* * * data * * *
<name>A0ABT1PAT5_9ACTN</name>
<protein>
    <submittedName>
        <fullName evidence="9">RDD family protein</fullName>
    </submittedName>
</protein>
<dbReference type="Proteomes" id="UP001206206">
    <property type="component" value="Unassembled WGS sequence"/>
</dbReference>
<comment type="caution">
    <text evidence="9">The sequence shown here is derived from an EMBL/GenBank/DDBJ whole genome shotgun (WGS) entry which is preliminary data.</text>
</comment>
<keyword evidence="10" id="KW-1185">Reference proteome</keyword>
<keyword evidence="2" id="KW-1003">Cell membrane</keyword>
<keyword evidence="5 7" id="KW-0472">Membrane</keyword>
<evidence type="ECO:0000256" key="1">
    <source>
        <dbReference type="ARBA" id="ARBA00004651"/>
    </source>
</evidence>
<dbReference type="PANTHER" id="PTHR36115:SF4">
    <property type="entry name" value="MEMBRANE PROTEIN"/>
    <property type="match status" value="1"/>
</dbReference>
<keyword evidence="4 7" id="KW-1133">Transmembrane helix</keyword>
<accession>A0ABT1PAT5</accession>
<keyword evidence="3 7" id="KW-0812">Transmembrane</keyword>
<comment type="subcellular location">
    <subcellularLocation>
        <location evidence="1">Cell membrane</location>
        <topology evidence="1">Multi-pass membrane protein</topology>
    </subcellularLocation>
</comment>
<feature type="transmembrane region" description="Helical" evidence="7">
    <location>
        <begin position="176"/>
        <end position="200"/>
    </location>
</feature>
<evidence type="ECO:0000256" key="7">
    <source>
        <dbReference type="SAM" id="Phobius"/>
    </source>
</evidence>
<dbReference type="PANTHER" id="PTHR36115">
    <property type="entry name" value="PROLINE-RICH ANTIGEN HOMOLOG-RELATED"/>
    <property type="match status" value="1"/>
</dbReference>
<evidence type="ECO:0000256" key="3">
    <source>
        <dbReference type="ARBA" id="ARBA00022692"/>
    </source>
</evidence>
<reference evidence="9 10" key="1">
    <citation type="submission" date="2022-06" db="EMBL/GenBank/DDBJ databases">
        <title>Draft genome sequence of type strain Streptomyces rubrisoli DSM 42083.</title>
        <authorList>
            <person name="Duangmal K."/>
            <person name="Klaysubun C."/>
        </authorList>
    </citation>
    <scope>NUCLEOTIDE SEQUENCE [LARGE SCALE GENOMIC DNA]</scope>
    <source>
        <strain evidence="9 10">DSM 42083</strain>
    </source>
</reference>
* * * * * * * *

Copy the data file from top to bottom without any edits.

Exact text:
<name>A0ABT1PAT5_9ACTN</name>
<protein>
    <submittedName>
        <fullName evidence="9">RDD family protein</fullName>
    </submittedName>
</protein>
<dbReference type="Proteomes" id="UP001206206">
    <property type="component" value="Unassembled WGS sequence"/>
</dbReference>
<comment type="caution">
    <text evidence="9">The sequence shown here is derived from an EMBL/GenBank/DDBJ whole genome shotgun (WGS) entry which is preliminary data.</text>
</comment>
<keyword evidence="10" id="KW-1185">Reference proteome</keyword>
<keyword evidence="2" id="KW-1003">Cell membrane</keyword>
<keyword evidence="5 7" id="KW-0472">Membrane</keyword>
<evidence type="ECO:0000256" key="1">
    <source>
        <dbReference type="ARBA" id="ARBA00004651"/>
    </source>
</evidence>
<dbReference type="PANTHER" id="PTHR36115:SF4">
    <property type="entry name" value="MEMBRANE PROTEIN"/>
    <property type="match status" value="1"/>
</dbReference>
<keyword evidence="4 7" id="KW-1133">Transmembrane helix</keyword>
<accession>A0ABT1PAT5</accession>
<keyword evidence="3 7" id="KW-0812">Transmembrane</keyword>
<comment type="subcellular location">
    <subcellularLocation>
        <location evidence="1">Cell membrane</location>
        <topology evidence="1">Multi-pass membrane protein</topology>
    </subcellularLocation>
</comment>
<feature type="transmembrane region" description="Helical" evidence="7">
    <location>
        <begin position="176"/>
        <end position="200"/>
    </location>
</feature>
<evidence type="ECO:0000256" key="7">
    <source>
        <dbReference type="SAM" id="Phobius"/>
    </source>
</evidence>
<dbReference type="PANTHER" id="PTHR36115">
    <property type="entry name" value="PROLINE-RICH ANTIGEN HOMOLOG-RELATED"/>
    <property type="match status" value="1"/>
</dbReference>
<evidence type="ECO:0000256" key="3">
    <source>
        <dbReference type="ARBA" id="ARBA00022692"/>
    </source>
</evidence>
<reference evidence="9 10" key="1">
    <citation type="submission" date="2022-06" db="EMBL/GenBank/DDBJ databases">
        <title>Draft genome sequence of type strain Streptomyces rubrisoli DSM 42083.</title>
        <authorList>
            <person name="Duangmal K."/>
            <person name="Klaysubun C."/>
        </authorList>
    </citation>
    <scope>NUCLEOTIDE SEQUENCE [LARGE SCALE GENOMIC DNA]</scope>
    <source>
        <strain evidence="9 10">DSM 42083</strain>
    </source>
</reference>